What’s Good Neighborhood: Roncesvalles
Roncesvalles or “Roncy’s,” as it’s called by laymen and down town folk, is actually a Spanish word. It’s pronounced “Ron-Sess-Veye-ez” and was named after the battle of Roncesvalles in Spain. It’s a quaint neighborhood that runs east of High Park, west of Brockton, north of Parkdale and south of Dundas and Bloor.
There has been lots written about it lately. Toronto Life even dedicated a whole page in last month’s issue to 21 new businesses that have opened in Roncy’s in the past year. But that doesn’t mean you’ll like it; Neighborhoods, like cities and people, are fickle — you can’t choose the ones you fall in love with. So here’s the skinny on why you should or shouldn’t go to Roncy’s:
History and Talking Points:
The BIA or RoncysWorks keeps the community tight. They are involved in everything from cleaning out the light blue, “butt out” ashtrays that line the strip to rallying for the Dundas Roncesvalles Peace Garden Project (more on that later). The neighbourhood used to be very heavily Polish, and the remains of that time are still seen in the Polish Catholic churches that line the strip, as well as the top of the line butchers, bakers, and pharmacies. There’s a Polish Festival each year, when they close off the streets and 300,000 people attend. And there’s the Dundas Roncesvalles Peace Garden, a garden to commemorate the area’s role in the war of 1812 when we resisted the landing of American fleets at the Humber Bay. It’s supposed to go in at the corner of Dundas and Roncesvalles, right in front of the Starbucks.
How to Describe Roncy’s:
We call it the Summerhill of the West End, mostly because High Park has always been referred to as the Rosedale of the West. There’s a saying in Parkdale and Queen West, that “only adults live in Roncy’s,” something local hipsters wear with pride. It’s got that Beaches-In-The-80s feel to it in that each shop is family owned and locally supported from the Revue Cinema, to the Sorauren Farmer’s Market to the restaurants, coffee shops and dog stores that line the strip.
If you ever went to the Fox theatre in the beaches when you were a kid, then you’ll have a special affinity for the Revue theatre. It is like stepping into the service and space of a theatre in the 80s with a fantastic mix of just-out-of-the-theatre releases, throwbacks and art house films.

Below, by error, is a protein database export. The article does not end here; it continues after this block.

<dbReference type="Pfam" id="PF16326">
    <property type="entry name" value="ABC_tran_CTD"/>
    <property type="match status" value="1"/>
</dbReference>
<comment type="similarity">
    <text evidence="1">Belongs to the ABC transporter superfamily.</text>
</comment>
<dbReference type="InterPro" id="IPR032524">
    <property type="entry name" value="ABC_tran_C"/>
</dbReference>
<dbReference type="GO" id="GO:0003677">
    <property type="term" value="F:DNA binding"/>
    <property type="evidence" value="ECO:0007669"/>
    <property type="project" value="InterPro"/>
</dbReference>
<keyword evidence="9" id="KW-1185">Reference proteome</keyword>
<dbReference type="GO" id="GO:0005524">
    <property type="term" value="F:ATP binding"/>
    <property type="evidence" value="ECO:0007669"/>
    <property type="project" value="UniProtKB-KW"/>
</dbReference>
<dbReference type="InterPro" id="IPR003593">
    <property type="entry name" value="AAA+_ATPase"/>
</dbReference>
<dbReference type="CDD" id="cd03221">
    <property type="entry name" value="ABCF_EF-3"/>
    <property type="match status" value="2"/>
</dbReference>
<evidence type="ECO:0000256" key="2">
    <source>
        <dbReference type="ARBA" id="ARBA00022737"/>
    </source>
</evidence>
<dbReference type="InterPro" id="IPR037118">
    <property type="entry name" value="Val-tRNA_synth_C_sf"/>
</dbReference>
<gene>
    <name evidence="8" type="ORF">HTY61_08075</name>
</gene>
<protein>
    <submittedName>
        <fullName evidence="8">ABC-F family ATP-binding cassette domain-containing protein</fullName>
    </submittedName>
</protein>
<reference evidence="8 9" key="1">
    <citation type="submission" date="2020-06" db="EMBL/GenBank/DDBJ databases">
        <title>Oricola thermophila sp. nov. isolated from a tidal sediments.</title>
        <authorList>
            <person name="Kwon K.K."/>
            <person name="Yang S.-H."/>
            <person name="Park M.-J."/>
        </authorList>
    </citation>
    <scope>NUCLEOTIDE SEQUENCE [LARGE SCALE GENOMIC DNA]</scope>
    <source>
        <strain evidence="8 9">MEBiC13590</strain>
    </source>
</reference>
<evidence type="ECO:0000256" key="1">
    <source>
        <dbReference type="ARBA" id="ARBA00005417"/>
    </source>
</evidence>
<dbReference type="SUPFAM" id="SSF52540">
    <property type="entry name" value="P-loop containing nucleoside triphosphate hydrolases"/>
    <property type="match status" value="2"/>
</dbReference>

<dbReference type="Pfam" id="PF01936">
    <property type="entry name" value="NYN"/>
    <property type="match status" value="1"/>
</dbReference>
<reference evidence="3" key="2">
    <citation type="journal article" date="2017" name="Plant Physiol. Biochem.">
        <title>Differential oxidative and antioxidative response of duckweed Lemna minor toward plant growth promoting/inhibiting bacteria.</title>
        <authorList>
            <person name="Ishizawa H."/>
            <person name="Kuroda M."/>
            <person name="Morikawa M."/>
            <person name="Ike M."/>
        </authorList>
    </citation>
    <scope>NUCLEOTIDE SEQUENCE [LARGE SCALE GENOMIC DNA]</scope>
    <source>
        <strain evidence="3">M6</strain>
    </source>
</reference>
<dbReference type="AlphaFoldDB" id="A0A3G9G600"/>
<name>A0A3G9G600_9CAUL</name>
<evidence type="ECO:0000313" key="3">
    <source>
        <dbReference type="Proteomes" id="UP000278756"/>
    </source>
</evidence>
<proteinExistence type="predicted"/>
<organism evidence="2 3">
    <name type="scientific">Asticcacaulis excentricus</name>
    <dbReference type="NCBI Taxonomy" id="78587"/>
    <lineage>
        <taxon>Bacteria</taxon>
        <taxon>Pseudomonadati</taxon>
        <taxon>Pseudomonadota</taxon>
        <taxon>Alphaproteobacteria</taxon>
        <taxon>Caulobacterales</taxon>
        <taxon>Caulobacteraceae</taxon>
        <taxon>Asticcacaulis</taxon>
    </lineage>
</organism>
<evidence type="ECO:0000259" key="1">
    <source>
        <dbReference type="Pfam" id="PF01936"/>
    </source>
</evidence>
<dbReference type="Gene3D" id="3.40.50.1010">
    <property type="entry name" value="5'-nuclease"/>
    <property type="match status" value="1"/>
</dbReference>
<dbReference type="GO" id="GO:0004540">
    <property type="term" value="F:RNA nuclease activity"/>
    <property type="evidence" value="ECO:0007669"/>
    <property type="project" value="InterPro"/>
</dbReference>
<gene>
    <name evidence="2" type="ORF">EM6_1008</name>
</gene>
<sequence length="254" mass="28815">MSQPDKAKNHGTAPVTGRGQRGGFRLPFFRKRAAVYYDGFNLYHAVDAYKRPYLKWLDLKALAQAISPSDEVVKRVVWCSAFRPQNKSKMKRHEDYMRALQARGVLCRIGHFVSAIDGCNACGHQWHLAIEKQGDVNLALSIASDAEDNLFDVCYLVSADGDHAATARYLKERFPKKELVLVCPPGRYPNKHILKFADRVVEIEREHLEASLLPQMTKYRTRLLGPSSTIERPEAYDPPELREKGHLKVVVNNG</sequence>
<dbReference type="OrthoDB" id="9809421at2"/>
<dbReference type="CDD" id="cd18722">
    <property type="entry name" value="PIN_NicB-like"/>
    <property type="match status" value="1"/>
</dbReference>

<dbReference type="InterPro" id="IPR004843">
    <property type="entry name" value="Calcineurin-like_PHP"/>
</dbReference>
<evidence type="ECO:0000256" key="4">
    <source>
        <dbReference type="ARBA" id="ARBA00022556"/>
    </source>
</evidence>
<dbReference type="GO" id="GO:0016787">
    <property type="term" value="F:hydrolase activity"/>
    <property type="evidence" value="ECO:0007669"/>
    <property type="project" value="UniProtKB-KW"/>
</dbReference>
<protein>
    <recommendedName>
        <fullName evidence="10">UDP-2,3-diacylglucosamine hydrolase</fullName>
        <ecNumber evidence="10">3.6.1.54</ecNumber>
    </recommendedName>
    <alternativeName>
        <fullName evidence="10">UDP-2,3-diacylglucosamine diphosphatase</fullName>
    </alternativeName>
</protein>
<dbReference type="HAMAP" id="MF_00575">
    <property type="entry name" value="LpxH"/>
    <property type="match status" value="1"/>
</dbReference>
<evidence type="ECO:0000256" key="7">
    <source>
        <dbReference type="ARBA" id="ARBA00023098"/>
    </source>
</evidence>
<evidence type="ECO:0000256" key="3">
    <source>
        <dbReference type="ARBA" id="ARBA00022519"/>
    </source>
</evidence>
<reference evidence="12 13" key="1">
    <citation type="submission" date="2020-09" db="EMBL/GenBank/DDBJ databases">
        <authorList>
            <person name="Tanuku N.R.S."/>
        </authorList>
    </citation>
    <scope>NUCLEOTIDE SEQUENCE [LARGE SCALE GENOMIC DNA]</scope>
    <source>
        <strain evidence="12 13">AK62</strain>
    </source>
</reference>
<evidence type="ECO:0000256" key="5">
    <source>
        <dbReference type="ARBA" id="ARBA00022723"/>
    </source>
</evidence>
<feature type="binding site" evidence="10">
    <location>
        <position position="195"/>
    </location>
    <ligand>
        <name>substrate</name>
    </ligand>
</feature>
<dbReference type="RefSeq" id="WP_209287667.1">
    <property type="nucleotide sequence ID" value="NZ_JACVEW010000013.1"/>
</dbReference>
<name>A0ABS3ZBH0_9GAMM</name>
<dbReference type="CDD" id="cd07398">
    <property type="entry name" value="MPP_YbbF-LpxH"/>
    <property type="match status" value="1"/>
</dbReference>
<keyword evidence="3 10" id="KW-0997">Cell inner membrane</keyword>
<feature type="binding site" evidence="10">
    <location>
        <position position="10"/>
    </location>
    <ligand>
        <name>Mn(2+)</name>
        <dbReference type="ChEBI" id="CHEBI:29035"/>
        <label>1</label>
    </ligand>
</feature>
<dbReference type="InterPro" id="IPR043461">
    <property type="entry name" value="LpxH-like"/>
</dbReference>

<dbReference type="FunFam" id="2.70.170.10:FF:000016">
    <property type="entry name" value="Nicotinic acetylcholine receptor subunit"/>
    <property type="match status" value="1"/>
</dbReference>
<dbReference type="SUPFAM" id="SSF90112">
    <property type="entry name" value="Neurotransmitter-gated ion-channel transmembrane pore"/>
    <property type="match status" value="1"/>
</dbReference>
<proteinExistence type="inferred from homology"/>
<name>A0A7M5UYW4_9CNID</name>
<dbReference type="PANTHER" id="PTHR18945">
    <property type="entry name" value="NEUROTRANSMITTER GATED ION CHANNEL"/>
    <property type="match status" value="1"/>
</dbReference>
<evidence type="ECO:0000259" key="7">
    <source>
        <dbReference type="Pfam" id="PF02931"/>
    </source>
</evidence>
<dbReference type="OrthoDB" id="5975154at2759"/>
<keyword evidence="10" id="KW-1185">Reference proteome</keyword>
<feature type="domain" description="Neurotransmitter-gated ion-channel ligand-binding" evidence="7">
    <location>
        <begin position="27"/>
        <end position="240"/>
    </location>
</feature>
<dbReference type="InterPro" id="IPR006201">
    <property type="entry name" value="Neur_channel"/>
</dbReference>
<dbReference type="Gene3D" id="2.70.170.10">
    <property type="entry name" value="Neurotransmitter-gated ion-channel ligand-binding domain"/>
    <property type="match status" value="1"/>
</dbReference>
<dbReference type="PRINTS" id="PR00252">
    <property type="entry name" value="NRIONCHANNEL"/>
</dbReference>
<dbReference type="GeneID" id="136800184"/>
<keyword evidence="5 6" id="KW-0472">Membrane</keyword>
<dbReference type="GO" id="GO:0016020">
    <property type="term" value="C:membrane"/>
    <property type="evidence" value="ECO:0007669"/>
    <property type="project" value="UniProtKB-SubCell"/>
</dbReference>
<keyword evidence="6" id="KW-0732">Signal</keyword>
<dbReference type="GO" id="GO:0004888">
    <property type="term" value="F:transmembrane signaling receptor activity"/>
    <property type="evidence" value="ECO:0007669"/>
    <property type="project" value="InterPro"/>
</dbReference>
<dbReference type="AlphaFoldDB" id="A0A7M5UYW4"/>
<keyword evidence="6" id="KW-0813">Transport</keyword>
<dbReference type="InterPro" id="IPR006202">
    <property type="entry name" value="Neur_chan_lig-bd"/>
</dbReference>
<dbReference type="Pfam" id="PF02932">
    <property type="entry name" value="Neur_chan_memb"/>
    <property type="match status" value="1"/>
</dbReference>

The Westerly, just another new resto getting lots of buzz this year.
Here’s the thing about white people: the second you get a group of them anywhere, they will hurry up and open a pub. And it’s no surprise that a predominantly white neighbourhood like Roncy’s would have a pub called the Local which is packed almost every night, year round.
Cherry Bomb Coffee is the most coveted in Roncy’s. There is always a line up. They’re known for the best baked goods and also as a beacon for the local hipsters, who are an aging and more wealthy (though just as beardy) bunch.
Sister to the Dakota, The Ace has been rammed every night since it opened its doors less than six months ago; Great menu and a great spot to drop in for a drink. Just casual enough for a first date, but just fancy enough for an anniversary.
One of two decent sushi spots. It’s a bit overpriced, but consistent.
You want to eat at Barque Smokehouse? Make a reservation a week in advance. The service and potions are awesome, and the food is mad meaty awesome. I just wish they would turn the lights down 10% sometimes. The sexiness is on the very very low here.
Who Should Live Here?
Anyone who feels too old for Parkdale, but doesn’t want to leave the West. Anyone who works on King Street but can’t stand the over priced restaurants and busy weekends. You should live in Roncy’s if you like small towns, but you could never commit to Jack Astor’s and living in your car. If you like nature, having a dog, a back porch or enjoy talking to your neighbors. If you’re a yuppie, an aging hipster, a new weekend dad, or a left-wing old timer. If you checked off half or more of that list, then Roncy’s is most definitely the place for you.
A very special note goes out to the Kennel Cafe, a cornerstone of the community, that burned down on Saturday June 16th, 2012. Several cats died in the fire and one dog came close to death but was later revived. There now sits many bouquets and well wishes to the animals that perished outside the boarded up doors. No news as of yet where you can donate to help rebuild, but we will post as soon as we know. You will be immeasurably missed.
All photographs by: Samanthuh Wood